Saturday, June 11, 2011

iBooks and eReaders

You know what I want? One decent eBook reader. I have five marginal ones. They all work. They all display books adequately. But they all display different eBook formats. I want one reader to display all my documents. And display them intelligently. That doesn’t mean it should be “book like”. I don’t need page flip animations or ribbon bookmarks. These are OK, but are not conceptually central to reading a book.

I have an original Kindle. I like it. But I can’t view PDFs or ePubs or Microsoft Word documents on it. The Kindle is an agreeable device for buying and reading books from I want more.

I have the Nook, Kindle and Kobo readers on my laptop. With some searching you can discover where the Kindle keeps it’s files. New books can be added to the Kindle reader by copying their files to this secret location. This works most times. Occasionally you’ll get an error and be asked to remove the book from the reader. I deleted the Nook reader since it offers me nothing beyond what the Kindle offers. The Kobo reader was a little more reticent about it’s document storage location. Kobo seems to store it’s documents in an sqlite database making it impossible to add books unless you buy them from Barnes & Noble. Gone. I want more.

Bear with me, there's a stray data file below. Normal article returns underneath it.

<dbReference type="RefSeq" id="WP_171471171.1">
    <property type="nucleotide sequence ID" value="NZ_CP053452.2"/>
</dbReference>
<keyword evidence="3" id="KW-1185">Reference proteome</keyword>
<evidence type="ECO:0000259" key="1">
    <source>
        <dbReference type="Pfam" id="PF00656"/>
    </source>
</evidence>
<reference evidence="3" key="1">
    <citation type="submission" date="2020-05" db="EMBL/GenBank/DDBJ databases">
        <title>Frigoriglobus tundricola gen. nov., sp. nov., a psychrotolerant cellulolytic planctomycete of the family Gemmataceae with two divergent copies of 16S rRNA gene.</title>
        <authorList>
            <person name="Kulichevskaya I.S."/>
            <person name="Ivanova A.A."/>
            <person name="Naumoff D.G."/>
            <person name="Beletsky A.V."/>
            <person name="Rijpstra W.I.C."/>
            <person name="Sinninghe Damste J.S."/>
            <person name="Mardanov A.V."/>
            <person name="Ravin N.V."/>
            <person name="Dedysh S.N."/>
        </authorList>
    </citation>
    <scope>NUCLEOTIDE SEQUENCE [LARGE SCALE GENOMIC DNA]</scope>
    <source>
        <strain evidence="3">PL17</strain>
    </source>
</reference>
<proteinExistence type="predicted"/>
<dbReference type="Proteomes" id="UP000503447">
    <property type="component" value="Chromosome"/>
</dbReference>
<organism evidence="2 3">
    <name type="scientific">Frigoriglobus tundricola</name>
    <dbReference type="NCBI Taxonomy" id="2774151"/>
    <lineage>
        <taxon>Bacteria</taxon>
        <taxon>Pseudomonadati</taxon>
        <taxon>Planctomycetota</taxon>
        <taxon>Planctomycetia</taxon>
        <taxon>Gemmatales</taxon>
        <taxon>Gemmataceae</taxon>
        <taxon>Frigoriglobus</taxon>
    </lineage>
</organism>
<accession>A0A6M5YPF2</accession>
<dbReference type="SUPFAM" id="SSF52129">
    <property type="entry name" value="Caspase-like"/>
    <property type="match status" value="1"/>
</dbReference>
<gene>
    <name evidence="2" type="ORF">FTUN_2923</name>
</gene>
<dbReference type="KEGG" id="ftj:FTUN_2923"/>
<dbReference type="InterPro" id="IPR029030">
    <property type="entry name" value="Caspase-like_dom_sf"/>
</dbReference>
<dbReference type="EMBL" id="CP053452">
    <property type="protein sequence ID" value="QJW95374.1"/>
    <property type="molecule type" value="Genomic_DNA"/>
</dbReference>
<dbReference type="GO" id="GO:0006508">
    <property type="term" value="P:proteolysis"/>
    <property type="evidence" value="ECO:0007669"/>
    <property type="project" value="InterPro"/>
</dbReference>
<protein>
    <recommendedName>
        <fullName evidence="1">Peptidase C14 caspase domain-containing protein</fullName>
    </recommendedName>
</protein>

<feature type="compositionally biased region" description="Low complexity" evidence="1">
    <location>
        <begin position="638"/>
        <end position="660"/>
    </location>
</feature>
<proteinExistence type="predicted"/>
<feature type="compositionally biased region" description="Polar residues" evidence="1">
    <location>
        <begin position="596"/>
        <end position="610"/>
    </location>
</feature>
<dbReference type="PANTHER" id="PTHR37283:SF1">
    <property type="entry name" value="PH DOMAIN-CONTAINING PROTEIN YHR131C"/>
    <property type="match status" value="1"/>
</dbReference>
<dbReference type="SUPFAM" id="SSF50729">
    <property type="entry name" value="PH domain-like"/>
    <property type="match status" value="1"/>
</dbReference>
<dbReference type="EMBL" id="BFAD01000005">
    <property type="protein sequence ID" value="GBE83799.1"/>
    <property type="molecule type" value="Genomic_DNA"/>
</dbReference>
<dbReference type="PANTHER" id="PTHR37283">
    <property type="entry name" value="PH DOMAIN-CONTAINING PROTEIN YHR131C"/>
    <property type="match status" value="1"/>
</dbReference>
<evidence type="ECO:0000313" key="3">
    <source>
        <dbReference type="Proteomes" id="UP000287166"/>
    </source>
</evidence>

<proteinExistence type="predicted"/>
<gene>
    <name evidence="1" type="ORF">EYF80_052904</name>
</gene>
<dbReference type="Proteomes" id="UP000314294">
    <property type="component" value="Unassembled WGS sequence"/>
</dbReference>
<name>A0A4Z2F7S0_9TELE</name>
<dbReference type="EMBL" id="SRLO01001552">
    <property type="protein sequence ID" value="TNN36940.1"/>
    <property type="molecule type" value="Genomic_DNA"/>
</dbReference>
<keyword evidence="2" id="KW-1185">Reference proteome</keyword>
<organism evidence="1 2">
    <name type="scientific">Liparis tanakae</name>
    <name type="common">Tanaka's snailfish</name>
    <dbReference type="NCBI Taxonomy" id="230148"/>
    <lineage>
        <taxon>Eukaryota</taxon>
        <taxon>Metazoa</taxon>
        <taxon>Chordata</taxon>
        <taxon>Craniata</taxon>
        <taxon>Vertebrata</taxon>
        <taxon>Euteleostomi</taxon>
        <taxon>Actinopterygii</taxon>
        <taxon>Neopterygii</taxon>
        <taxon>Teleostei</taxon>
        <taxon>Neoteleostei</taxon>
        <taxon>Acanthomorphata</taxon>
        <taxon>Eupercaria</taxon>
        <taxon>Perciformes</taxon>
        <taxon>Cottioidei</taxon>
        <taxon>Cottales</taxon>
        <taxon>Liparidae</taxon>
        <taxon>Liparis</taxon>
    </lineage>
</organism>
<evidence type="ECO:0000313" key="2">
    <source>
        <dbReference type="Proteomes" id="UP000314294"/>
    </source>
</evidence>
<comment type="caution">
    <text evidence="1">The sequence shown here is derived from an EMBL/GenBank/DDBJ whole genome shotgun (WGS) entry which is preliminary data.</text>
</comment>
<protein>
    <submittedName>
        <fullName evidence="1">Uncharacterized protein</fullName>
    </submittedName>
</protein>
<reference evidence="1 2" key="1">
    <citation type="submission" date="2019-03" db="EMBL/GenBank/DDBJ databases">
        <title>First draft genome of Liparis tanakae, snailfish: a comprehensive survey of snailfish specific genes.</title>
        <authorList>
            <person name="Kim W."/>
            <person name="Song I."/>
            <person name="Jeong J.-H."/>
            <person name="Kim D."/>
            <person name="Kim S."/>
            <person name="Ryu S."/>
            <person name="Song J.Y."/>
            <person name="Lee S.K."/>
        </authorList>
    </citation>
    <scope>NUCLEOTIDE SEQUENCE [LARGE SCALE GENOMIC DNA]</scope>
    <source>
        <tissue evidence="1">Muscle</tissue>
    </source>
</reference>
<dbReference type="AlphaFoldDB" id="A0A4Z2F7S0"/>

Let me describe what I want.

I was in the Apple store recently trying the iPad2 and specifically iBooks. iBooks has fancy page animations and ribbon bookmarks which left me, “Meh”. I noticed the progress indicator along the bottom had what looked like a slider “thumb”. I pressed and slid it back and forth and realized, “I can flip through the book!” eBook readers are good for reading text in a linear manner. They are good for novels. Technical books want to be read in a non-linear way. You need to be able to quickly jump around the book to discover what you need. iBooks on the iPad was the first reader to make that work. I want that.

I keep documents I want to lay my hands on easily in DropBox. These DropBox documents are available at home or in the office. DropBox is an enabler and I’m fond of it. But the only documents I can read from DropBox are PDFs. I can read my word processing documents, but only at home since the office uses a different word processor. Why can’t a eReader scan my Documents directory, and any other directory I select, and find documents it understands? When an eReader shows my “Library” I’d like it to include all of my library, not just the books it has been trained to. I want that.

My original Kindle will display definitions for words on a line I choose. When I stumble across a word I don’t know I can look it up easily. Wouldn’t it be nice it it had a Thesaurus too? I want that.

All the pieces are available. They just need to be connected. Maybe if I want that, I’ll have to build it myself.

Boston has a dull skyline, but walking along the Charles river is pleasant.

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